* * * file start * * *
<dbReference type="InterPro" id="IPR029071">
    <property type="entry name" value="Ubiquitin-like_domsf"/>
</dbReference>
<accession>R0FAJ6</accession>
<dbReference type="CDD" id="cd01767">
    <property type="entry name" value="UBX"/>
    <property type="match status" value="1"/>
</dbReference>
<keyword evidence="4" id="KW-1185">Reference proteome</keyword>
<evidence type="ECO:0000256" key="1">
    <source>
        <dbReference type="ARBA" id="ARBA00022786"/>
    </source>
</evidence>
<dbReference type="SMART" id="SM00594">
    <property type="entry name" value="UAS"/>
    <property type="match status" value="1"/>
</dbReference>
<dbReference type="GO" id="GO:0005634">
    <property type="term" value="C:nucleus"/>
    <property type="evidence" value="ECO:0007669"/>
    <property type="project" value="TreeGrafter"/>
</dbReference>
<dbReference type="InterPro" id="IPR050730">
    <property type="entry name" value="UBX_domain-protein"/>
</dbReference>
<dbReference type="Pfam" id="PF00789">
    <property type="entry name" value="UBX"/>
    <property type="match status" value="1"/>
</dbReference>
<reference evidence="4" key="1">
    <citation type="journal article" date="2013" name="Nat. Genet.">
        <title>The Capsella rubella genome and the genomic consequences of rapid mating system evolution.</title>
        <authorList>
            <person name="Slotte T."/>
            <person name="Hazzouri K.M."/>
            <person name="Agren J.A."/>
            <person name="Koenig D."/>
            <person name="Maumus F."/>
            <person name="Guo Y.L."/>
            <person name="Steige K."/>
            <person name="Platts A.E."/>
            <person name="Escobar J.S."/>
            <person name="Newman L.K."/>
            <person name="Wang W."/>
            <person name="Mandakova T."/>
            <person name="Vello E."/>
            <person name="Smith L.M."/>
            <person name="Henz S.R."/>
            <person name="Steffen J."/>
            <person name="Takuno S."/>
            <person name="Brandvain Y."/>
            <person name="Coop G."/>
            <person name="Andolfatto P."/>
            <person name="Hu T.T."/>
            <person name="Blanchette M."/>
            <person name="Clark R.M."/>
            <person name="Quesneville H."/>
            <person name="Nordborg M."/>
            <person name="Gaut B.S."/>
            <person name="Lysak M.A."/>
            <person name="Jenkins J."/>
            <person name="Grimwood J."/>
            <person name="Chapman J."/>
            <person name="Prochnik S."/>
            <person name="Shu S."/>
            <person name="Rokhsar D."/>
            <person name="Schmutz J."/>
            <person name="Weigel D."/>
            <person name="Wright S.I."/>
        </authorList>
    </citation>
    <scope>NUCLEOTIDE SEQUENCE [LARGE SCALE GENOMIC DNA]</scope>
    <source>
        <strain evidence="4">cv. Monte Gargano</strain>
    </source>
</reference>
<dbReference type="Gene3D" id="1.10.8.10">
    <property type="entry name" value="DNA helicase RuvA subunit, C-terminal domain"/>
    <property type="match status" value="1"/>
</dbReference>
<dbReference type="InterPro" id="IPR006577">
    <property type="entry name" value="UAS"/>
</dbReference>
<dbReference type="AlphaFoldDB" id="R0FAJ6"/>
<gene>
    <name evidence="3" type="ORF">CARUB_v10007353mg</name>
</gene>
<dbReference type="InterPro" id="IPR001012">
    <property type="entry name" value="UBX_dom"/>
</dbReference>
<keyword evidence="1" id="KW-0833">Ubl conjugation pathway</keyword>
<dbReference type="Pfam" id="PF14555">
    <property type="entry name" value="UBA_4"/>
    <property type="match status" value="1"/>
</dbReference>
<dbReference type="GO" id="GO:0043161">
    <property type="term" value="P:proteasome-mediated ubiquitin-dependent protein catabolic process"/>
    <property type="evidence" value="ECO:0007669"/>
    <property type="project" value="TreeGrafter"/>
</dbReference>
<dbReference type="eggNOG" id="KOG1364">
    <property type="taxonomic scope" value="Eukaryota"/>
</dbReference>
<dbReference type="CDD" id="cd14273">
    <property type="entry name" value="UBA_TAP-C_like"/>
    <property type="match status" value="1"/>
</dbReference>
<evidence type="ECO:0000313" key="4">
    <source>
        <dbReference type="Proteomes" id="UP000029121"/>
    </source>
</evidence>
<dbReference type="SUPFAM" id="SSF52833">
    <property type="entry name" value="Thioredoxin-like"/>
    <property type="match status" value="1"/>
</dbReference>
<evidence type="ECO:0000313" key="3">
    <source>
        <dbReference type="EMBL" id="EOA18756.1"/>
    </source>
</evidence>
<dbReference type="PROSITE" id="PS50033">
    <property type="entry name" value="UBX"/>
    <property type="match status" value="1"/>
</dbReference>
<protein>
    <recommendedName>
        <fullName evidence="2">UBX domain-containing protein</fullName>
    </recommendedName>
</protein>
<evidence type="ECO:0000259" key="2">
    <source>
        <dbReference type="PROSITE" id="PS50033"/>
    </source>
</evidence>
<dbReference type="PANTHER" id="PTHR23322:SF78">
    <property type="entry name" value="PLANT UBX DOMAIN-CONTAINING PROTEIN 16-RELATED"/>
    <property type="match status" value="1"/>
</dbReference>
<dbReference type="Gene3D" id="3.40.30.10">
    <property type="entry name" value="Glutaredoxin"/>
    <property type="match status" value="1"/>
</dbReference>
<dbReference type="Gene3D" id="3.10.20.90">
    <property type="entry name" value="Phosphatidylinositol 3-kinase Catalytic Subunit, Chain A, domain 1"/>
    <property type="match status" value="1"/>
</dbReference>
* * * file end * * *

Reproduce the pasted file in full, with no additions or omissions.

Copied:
<dbReference type="InterPro" id="IPR029071">
    <property type="entry name" value="Ubiquitin-like_domsf"/>
</dbReference>
<accession>R0FAJ6</accession>
<dbReference type="CDD" id="cd01767">
    <property type="entry name" value="UBX"/>
    <property type="match status" value="1"/>
</dbReference>
<keyword evidence="4" id="KW-1185">Reference proteome</keyword>
<evidence type="ECO:0000256" key="1">
    <source>
        <dbReference type="ARBA" id="ARBA00022786"/>
    </source>
</evidence>
<dbReference type="SMART" id="SM00594">
    <property type="entry name" value="UAS"/>
    <property type="match status" value="1"/>
</dbReference>
<dbReference type="GO" id="GO:0005634">
    <property type="term" value="C:nucleus"/>
    <property type="evidence" value="ECO:0007669"/>
    <property type="project" value="TreeGrafter"/>
</dbReference>
<dbReference type="InterPro" id="IPR050730">
    <property type="entry name" value="UBX_domain-protein"/>
</dbReference>
<dbReference type="Pfam" id="PF00789">
    <property type="entry name" value="UBX"/>
    <property type="match status" value="1"/>
</dbReference>
<reference evidence="4" key="1">
    <citation type="journal article" date="2013" name="Nat. Genet.">
        <title>The Capsella rubella genome and the genomic consequences of rapid mating system evolution.</title>
        <authorList>
            <person name="Slotte T."/>
            <person name="Hazzouri K.M."/>
            <person name="Agren J.A."/>
            <person name="Koenig D."/>
            <person name="Maumus F."/>
            <person name="Guo Y.L."/>
            <person name="Steige K."/>
            <person name="Platts A.E."/>
            <person name="Escobar J.S."/>
            <person name="Newman L.K."/>
            <person name="Wang W."/>
            <person name="Mandakova T."/>
            <person name="Vello E."/>
            <person name="Smith L.M."/>
            <person name="Henz S.R."/>
            <person name="Steffen J."/>
            <person name="Takuno S."/>
            <person name="Brandvain Y."/>
            <person name="Coop G."/>
            <person name="Andolfatto P."/>
            <person name="Hu T.T."/>
            <person name="Blanchette M."/>
            <person name="Clark R.M."/>
            <person name="Quesneville H."/>
            <person name="Nordborg M."/>
            <person name="Gaut B.S."/>
            <person name="Lysak M.A."/>
            <person name="Jenkins J."/>
            <person name="Grimwood J."/>
            <person name="Chapman J."/>
            <person name="Prochnik S."/>
            <person name="Shu S."/>
            <person name="Rokhsar D."/>
            <person name="Schmutz J."/>
            <person name="Weigel D."/>
            <person name="Wright S.I."/>
        </authorList>
    </citation>
    <scope>NUCLEOTIDE SEQUENCE [LARGE SCALE GENOMIC DNA]</scope>
    <source>
        <strain evidence="4">cv. Monte Gargano</strain>
    </source>
</reference>
<dbReference type="Gene3D" id="1.10.8.10">
    <property type="entry name" value="DNA helicase RuvA subunit, C-terminal domain"/>
    <property type="match status" value="1"/>
</dbReference>
<dbReference type="InterPro" id="IPR006577">
    <property type="entry name" value="UAS"/>
</dbReference>
<dbReference type="AlphaFoldDB" id="R0FAJ6"/>
<gene>
    <name evidence="3" type="ORF">CARUB_v10007353mg</name>
</gene>
<dbReference type="InterPro" id="IPR001012">
    <property type="entry name" value="UBX_dom"/>
</dbReference>
<keyword evidence="1" id="KW-0833">Ubl conjugation pathway</keyword>
<dbReference type="Pfam" id="PF14555">
    <property type="entry name" value="UBA_4"/>
    <property type="match status" value="1"/>
</dbReference>
<dbReference type="GO" id="GO:0043161">
    <property type="term" value="P:proteasome-mediated ubiquitin-dependent protein catabolic process"/>
    <property type="evidence" value="ECO:0007669"/>
    <property type="project" value="TreeGrafter"/>
</dbReference>
<dbReference type="eggNOG" id="KOG1364">
    <property type="taxonomic scope" value="Eukaryota"/>
</dbReference>
<dbReference type="CDD" id="cd14273">
    <property type="entry name" value="UBA_TAP-C_like"/>
    <property type="match status" value="1"/>
</dbReference>
<evidence type="ECO:0000313" key="4">
    <source>
        <dbReference type="Proteomes" id="UP000029121"/>
    </source>
</evidence>
<dbReference type="SUPFAM" id="SSF52833">
    <property type="entry name" value="Thioredoxin-like"/>
    <property type="match status" value="1"/>
</dbReference>
<evidence type="ECO:0000313" key="3">
    <source>
        <dbReference type="EMBL" id="EOA18756.1"/>
    </source>
</evidence>
<dbReference type="PROSITE" id="PS50033">
    <property type="entry name" value="UBX"/>
    <property type="match status" value="1"/>
</dbReference>
<protein>
    <recommendedName>
        <fullName evidence="2">UBX domain-containing protein</fullName>
    </recommendedName>
</protein>
<evidence type="ECO:0000259" key="2">
    <source>
        <dbReference type="PROSITE" id="PS50033"/>
    </source>
</evidence>
<dbReference type="PANTHER" id="PTHR23322:SF78">
    <property type="entry name" value="PLANT UBX DOMAIN-CONTAINING PROTEIN 16-RELATED"/>
    <property type="match status" value="1"/>
</dbReference>
<dbReference type="Gene3D" id="3.40.30.10">
    <property type="entry name" value="Glutaredoxin"/>
    <property type="match status" value="1"/>
</dbReference>
<dbReference type="Gene3D" id="3.10.20.90">
    <property type="entry name" value="Phosphatidylinositol 3-kinase Catalytic Subunit, Chain A, domain 1"/>
    <property type="match status" value="1"/>
</dbReference>